Nobel Prize-winning biologist Randy Schekman has launched an attack on prestigious journals Nature, Cell and Science, saying the incentives they offer distort science, just as big bonuses distort banking.

Prof Schekman, who is based at the University of California, Berkeley and is being awarded the Nobel prize in physiology or medicine in Stockholm today (December 10) along with James Rothman and Thomas Suedhof, has written in The Guardian that he will no longer send research into the aforementioned journals. He notes that "because funding and appointment panels often use place of publication as a proxy for quality of science, appearing in these titles often leads to grants and professorships…but the big journals' reputations are only partly warranted".

Prof Schekman argues that "while they publish many outstanding papers, they do not publish only outstanding papers. Neither are they the only publishers of outstanding research". He goes on to claim that "these journals aggressively curate their brands, in ways more conducive to selling subscriptions than to stimulating the most important research. Like fashion designers who create limited-edition handbags or suits, they know scarcity stokes demand, so they artificially restrict the number of papers they accept".

He argues that "the exclusive brands are then marketed with a gimmick called 'impact factor' – a score for each journal, measuring the number of times its papers are cited by subsequent research". Prof Schekman writes that "better papers, the theory goes, are cited more often, so better journals boast higher scores. Yet it is a deeply flawed measure, pursuing which has become an end in itself – and is as damaging to science as the bonus culture is to banking".

Papers can become highly cited "because it is good science – or because it is eye-catching, provocative or wrong", he says, and "luxury-journal editors know this, so they accept papers that will make waves because they explore sexy subjects or make challenging claims". This "builds bubbles in fashionable fields where researchers can make the bold claims these journals want, while discouraging other important work, such as replication studies".

Encourage corner-cutting

In extreme cases, Prof Schekman says "the lure of the luxury journal can encourage the cutting of corners, and contribute to the escalating number of papers that are retracted as flawed or fraudulent". He notes that Science alone has recently retracted high-profile papers reporting cloned human embryos, links between littering and violence, and the genetic profiles of centenarians but "perhaps worse, it has not retracted claims that a microbe is able to use arsenic in its DNA instead of phosphorus, despite overwhelming scientific criticism".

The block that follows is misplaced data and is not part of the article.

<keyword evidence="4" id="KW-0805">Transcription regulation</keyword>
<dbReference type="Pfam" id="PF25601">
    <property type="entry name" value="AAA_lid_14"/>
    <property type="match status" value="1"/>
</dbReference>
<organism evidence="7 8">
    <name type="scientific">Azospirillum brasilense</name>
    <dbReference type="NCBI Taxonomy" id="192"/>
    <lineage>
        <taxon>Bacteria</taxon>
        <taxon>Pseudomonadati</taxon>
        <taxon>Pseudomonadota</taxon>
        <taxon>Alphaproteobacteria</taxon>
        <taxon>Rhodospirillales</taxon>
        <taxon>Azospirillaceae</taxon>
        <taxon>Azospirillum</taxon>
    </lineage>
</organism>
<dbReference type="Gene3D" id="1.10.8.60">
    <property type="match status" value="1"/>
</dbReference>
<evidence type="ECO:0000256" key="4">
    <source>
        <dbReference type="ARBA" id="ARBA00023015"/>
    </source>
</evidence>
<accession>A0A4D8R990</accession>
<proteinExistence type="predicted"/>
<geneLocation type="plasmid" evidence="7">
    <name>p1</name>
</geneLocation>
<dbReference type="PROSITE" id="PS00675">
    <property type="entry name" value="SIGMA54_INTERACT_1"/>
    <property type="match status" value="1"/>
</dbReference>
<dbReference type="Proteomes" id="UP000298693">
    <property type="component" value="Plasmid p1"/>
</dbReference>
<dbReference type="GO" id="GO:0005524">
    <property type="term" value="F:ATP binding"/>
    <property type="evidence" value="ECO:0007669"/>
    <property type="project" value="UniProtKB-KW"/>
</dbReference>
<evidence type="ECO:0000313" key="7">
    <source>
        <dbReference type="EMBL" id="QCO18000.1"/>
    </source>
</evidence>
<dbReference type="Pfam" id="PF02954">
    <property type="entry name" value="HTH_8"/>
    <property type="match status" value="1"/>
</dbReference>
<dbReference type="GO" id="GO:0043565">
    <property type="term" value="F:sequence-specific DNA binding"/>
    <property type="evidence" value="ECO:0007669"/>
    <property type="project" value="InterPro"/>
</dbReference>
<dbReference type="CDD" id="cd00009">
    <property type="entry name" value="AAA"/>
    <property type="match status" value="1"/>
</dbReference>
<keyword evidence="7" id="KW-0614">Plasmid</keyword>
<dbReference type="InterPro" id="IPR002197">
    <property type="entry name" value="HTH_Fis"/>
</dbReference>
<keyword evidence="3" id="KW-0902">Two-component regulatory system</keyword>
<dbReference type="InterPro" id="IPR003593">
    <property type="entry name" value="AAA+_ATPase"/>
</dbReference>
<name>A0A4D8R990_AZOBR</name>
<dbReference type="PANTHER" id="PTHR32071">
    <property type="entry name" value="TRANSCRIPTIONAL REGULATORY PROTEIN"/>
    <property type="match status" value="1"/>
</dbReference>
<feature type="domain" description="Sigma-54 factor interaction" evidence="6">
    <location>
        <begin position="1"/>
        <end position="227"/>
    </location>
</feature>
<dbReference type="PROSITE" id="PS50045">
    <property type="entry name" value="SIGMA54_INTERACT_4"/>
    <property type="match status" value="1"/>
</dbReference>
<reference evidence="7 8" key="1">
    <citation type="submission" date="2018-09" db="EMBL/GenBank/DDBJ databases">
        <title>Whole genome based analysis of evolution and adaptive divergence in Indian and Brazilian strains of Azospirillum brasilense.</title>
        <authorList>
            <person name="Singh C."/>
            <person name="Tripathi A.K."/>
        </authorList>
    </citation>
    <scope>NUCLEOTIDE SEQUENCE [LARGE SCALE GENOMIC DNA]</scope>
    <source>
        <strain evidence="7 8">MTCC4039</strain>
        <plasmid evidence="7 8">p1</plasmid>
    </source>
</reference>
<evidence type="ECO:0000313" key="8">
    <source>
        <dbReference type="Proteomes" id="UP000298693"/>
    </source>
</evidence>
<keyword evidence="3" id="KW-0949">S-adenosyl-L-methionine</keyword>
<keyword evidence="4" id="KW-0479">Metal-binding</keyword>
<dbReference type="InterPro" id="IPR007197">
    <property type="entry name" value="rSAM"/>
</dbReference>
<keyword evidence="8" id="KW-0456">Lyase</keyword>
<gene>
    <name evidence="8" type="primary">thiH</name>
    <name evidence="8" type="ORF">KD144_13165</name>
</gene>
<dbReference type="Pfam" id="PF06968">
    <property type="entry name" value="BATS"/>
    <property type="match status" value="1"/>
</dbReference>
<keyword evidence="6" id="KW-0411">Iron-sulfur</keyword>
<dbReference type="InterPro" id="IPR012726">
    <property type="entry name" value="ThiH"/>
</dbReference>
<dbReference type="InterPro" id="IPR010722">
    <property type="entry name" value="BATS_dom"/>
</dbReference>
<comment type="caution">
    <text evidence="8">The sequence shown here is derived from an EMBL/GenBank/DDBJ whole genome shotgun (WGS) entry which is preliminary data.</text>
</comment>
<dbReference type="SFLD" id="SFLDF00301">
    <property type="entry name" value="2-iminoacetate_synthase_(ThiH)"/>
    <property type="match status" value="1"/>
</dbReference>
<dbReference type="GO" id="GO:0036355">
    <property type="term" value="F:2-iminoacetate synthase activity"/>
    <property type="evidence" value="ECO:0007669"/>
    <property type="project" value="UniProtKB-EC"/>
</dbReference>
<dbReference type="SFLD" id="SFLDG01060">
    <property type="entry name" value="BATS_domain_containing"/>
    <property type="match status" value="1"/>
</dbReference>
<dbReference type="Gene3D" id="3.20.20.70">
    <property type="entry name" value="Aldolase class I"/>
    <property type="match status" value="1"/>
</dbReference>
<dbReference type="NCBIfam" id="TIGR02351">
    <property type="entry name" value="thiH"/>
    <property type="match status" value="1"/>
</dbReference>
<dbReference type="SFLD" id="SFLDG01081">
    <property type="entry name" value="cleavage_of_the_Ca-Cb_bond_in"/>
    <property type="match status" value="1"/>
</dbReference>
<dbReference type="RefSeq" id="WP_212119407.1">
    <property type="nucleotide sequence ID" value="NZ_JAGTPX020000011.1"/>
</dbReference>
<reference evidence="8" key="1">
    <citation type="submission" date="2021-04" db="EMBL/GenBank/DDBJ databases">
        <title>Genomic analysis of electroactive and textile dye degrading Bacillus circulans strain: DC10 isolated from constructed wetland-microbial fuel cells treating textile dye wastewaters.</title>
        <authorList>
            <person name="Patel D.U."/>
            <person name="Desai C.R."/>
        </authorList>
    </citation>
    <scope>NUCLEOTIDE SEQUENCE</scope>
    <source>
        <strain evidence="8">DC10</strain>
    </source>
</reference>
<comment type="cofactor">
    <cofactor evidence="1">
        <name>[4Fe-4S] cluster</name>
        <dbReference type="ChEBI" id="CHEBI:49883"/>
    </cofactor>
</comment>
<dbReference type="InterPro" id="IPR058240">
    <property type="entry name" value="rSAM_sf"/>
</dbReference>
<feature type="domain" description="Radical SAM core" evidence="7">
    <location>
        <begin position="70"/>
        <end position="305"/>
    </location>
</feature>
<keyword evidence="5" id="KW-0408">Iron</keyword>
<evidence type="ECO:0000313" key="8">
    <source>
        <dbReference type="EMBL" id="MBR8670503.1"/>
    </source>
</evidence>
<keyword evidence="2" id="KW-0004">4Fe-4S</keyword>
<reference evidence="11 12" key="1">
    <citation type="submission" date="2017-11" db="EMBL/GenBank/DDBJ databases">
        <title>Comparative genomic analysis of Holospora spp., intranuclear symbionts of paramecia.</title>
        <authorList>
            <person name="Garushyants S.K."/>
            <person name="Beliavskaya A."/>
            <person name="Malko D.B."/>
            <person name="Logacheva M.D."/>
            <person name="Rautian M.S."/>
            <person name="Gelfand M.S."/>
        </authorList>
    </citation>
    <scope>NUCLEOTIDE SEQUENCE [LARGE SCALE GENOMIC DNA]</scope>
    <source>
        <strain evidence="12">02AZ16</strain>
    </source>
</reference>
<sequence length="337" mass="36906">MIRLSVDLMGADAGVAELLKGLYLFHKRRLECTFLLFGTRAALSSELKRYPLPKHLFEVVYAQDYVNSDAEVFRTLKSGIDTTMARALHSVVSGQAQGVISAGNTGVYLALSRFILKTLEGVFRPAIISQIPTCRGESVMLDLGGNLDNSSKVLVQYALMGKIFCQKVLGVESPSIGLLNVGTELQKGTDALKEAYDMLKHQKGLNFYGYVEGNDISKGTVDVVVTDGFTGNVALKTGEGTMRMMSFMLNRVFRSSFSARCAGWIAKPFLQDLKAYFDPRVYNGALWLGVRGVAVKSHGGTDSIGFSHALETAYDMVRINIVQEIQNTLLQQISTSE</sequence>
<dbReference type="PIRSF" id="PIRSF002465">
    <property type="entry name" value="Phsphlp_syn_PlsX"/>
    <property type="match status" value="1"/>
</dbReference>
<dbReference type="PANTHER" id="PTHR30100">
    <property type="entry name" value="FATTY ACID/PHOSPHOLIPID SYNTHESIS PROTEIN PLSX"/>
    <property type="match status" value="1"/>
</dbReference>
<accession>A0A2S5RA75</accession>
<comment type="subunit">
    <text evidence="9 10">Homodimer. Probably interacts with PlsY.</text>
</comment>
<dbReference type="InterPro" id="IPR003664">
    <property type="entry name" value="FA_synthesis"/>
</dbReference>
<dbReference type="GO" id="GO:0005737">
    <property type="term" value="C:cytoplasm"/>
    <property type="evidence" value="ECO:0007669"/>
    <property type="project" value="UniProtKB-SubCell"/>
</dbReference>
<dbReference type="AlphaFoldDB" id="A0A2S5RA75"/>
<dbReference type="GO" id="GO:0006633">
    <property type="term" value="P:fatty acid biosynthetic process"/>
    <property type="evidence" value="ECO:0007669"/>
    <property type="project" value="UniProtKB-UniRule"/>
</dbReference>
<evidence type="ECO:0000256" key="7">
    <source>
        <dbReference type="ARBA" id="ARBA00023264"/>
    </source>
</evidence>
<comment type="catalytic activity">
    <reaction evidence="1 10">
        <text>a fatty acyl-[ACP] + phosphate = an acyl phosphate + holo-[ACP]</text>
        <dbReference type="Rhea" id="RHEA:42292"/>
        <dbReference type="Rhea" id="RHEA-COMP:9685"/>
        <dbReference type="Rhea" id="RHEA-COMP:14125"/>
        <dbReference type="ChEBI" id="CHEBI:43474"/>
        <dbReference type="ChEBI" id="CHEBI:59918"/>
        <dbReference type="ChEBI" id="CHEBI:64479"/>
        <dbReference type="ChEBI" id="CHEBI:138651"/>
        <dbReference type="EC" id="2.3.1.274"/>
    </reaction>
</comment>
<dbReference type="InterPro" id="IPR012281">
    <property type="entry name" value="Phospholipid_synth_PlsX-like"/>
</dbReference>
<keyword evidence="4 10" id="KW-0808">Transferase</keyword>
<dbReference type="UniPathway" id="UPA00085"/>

Prof Schekman backs "the new breed of open-access journals that are free for anybody to read, and have no expensive subscriptions to promote". He edits one of these, eLife, which is funded by the Wellcome Trust, the Howard Hughes Medical Institute and the Max Planck Society.

He writes that "I have published in the big brands, including the papers that won me the Nobel prize for medicine. But no longer. I have now committed my lab to avoiding luxury journals and I encourage others to do likewise". The professor concludes by saying "just as Wall Street needs to break the hold of the bonus culture, which drives risk-taking that is rational for individuals but damaging to the financial system, so science must break the tyranny of the luxury journals".

In response, Monica Bradford, executive editor at Science, told The Guardian that "we have a large circulation and printing additional papers has a real economic cost". She added that "our editorial staff is dedicated to ensuring a thorough and professional peer review upon which they determine which papers to select for inclusion in our journal. There is nothing artificial about the acceptance rate. It reflects the scope and mission of our journal".